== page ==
Home Election 2018 Candidates Mike DeWine and Richard Cordray go head to head in first gubernatorial debate

Candidates Mike DeWine and Richard Cordray go head to head in first gubernatorial debate

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Richard Cordray and Mike DeWine. Photo courtesy of Wikimedia Commons.

The first gubernatorial debate of the season kicked off Wednesday with Mike DeWine (R) and Richard Cordray (D) facing off at the University of Dayton.

Ohio gubernatorial candidates Republican Mike DeWine and Democrat Richard Cordray faced off in a confrontational debate Wednesday night at the University of Dayton.

The debate was moderated by James Brown, a local anchor from WHIO-TV. Questions were asked by a panel that consisted of two local journalists and one University of Dayton professor.

After exchanging a brief handshake, both candidates assumed their places behind podiums on opposite sides of the stage.

Cordray began his remarks by criticizing DeWine for being a career politician.

“Mike DeWine and I have very different views about why you should vote for us,” Cordray said. “He believes that after 42 years in politics, he’s entitled to be governor because it’s just the next step on the ladder.”

DeWine fired back by calling Cordray’s plan for the opioid crisis “very dangerous” and criticizing Cordray’s time working as state attorney general.

We’ve come a long long way since Richard Cordray and Ted Strickland,” DeWine said.

Questions asked during the debate focused on a variety of subjects — like marijuana legalization and gun control — but most of the debate focused heavily on the opioid epidemic and both candidates’ records as state attorney general.

Cordray accused DeWine of doing nothing while the opioid epidemic spun out of control; DeWine accused Cordray of having a poor plan to deal with the epidemic.

“He is advocating in the state of Ohio something that is totally outrageous,” DeWine said. “And that is that someone could have enough fentanyl, enough fentanyl to kill 10,000 people, and yet, under his proposed constitutional amendment that he has embraced and he is pushing, that person would receive no jail time.”

This constitutional amendment, Issue 1, is on the state ballot this November. If passed, it would convert fourth and fifth-degree felony offenses into misdemeanors with no jail time, among other changes.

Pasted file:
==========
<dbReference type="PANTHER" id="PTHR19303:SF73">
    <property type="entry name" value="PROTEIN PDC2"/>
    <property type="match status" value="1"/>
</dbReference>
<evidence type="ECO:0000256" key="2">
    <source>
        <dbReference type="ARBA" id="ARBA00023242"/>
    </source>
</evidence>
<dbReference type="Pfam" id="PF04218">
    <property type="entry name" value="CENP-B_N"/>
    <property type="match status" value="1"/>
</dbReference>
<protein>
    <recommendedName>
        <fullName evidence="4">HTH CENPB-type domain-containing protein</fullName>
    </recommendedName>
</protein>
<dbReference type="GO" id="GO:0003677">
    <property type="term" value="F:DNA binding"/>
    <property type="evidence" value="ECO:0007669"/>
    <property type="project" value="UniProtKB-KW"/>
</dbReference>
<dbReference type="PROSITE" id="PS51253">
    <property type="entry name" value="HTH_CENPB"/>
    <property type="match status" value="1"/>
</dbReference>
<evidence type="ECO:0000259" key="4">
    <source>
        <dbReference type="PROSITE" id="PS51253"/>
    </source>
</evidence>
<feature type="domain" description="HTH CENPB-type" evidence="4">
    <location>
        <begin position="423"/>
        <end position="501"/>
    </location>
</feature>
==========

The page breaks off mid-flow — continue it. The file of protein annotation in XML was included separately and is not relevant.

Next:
In a heated rebuttal to DeWine’s criticism of his plan, Cordray claimed that DeWine is not a trustworthy source on drug policy because of his record as attorney general.

“But you have been in charge of this opioid crisis for the last eight years,” Cordray said. “And the fact that we would listen to you now on drug policy would be like asking for navigation advice from the captain of the Titanic.”

Both candidates would return to discussing each other’s time as state attorney general many times as the night went on. Both accused the other of doing nothing or not doing enough to deal with problems they faced while they were in office.

DeWine returned to one of these problems — state testing of rape kits under Cordray — multiple times during the debate. DeWine accused Cordray of failing to test over 12,000 rape kits while Cordray was attorney general.

At times Cordray could be heard laughing when DeWine mentioned the rape kits.

PolitiFact rated DeWine’s claim as half true, saying that Cordray wasn’t solely responsible for the untested kits and that he had inherited the statewide problem when he took office. Furthermore, PolitiFact reported the 12,000 rape kits weren’t sitting in the Attorney General’s office, they were sitting in local police departments around the state.

Brett Kavanaugh’s contentious Supreme Court nomination was mentioned briefly by both candidates during the debate. Both said the allegations against Kavanaugh of sexual assault should be heard.

Both candidates also discussed their plans for reducing student loan debt. Cordray recommended shutting down for-profit schools, which he accused of stealing money from students and veterans, and putting their money back into public schools.

DeWine said that if he is elected governor, he would require state colleges to sign a contract with parents and students promising that tuition and fees will not rise while the students are there, similar to the OHIO Guarantee at Ohio University.

The debate Wednesday was the first of three debates between the candidates that will occur before the election.

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